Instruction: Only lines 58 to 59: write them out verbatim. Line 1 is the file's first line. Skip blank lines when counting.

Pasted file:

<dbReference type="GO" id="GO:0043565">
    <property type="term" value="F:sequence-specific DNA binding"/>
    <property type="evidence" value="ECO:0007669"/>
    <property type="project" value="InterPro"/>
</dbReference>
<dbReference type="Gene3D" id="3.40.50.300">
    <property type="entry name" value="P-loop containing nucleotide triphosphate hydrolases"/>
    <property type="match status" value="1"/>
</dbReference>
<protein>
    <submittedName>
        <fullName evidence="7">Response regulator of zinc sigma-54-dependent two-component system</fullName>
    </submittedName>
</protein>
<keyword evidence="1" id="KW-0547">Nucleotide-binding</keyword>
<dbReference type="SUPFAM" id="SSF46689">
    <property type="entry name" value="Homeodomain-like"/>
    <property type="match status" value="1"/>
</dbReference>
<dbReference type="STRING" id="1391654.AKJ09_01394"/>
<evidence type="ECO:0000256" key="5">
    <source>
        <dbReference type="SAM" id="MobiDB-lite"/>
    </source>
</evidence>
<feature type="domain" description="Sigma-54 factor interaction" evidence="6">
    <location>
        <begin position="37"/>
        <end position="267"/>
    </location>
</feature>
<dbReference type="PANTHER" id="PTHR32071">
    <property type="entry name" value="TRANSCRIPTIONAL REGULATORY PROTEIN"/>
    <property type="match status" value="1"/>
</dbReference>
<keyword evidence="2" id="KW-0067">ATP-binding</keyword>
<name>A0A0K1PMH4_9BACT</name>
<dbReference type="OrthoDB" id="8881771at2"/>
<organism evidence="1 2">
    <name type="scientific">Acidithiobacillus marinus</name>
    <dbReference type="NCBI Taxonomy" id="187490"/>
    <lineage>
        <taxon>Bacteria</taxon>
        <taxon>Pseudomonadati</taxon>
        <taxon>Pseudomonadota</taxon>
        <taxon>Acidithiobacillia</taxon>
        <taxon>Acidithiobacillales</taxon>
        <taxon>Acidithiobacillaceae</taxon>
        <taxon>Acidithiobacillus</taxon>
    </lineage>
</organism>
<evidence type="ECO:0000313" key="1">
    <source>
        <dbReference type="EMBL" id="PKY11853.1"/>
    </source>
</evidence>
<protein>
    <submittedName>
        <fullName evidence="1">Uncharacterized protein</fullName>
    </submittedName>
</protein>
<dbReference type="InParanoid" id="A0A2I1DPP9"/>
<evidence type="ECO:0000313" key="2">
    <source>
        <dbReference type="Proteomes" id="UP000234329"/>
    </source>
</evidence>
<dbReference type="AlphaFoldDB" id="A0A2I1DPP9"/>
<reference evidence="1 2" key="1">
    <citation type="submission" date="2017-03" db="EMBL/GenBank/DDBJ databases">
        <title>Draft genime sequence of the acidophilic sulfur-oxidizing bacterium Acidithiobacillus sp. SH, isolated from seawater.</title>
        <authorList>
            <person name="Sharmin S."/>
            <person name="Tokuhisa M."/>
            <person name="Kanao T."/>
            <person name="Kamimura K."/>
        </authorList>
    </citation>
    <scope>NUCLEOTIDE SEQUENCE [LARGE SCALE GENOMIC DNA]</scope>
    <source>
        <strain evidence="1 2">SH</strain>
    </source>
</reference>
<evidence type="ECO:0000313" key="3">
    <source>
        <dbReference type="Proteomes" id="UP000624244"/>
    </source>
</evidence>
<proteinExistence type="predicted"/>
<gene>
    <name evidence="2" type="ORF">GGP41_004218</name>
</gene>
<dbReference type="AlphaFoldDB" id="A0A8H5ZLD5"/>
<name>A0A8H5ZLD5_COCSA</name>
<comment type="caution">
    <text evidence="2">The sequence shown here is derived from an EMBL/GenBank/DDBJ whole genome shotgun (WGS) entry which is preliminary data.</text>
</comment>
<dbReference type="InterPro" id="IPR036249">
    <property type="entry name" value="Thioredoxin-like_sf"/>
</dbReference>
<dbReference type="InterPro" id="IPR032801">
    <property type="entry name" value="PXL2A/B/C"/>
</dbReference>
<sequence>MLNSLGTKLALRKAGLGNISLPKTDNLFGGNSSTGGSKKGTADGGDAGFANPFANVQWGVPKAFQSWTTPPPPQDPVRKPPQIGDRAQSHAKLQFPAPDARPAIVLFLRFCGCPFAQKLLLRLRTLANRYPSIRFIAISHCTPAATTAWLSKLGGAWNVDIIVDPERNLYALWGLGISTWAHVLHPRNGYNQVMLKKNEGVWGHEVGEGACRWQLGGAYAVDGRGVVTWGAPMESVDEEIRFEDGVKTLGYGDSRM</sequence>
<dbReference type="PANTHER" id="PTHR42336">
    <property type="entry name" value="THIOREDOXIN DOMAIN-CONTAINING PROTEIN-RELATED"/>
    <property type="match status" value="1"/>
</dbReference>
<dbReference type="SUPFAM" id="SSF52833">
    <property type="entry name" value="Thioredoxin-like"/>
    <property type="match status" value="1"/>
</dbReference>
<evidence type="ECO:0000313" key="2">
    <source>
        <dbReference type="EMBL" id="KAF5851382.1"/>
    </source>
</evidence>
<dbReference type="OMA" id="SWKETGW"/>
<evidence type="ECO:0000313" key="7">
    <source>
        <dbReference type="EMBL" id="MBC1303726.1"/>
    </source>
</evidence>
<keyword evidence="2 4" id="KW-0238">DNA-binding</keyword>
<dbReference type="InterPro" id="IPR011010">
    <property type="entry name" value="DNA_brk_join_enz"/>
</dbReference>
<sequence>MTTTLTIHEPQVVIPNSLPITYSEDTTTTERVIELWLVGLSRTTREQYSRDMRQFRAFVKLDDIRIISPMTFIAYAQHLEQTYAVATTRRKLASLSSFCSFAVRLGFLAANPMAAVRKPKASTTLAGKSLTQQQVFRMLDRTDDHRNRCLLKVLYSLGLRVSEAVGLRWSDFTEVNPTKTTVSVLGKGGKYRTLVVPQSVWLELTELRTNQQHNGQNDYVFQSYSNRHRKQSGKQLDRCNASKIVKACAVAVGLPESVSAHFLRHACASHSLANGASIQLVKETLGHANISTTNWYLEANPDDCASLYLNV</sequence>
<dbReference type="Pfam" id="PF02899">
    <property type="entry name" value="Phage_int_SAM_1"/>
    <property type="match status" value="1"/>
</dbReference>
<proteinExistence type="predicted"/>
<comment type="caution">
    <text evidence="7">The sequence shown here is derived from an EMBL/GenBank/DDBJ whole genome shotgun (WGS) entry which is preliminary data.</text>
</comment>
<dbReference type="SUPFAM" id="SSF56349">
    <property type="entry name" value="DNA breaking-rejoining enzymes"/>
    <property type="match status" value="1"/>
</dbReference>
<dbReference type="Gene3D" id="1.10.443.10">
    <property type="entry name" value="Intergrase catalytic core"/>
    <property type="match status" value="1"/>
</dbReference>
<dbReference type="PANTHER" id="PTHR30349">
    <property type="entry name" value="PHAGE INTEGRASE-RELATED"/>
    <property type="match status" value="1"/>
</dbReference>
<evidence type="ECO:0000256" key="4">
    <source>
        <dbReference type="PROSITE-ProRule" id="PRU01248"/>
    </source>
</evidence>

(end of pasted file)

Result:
    <submittedName>
        <fullName evidence="1">Uncharacterized protein</fullName>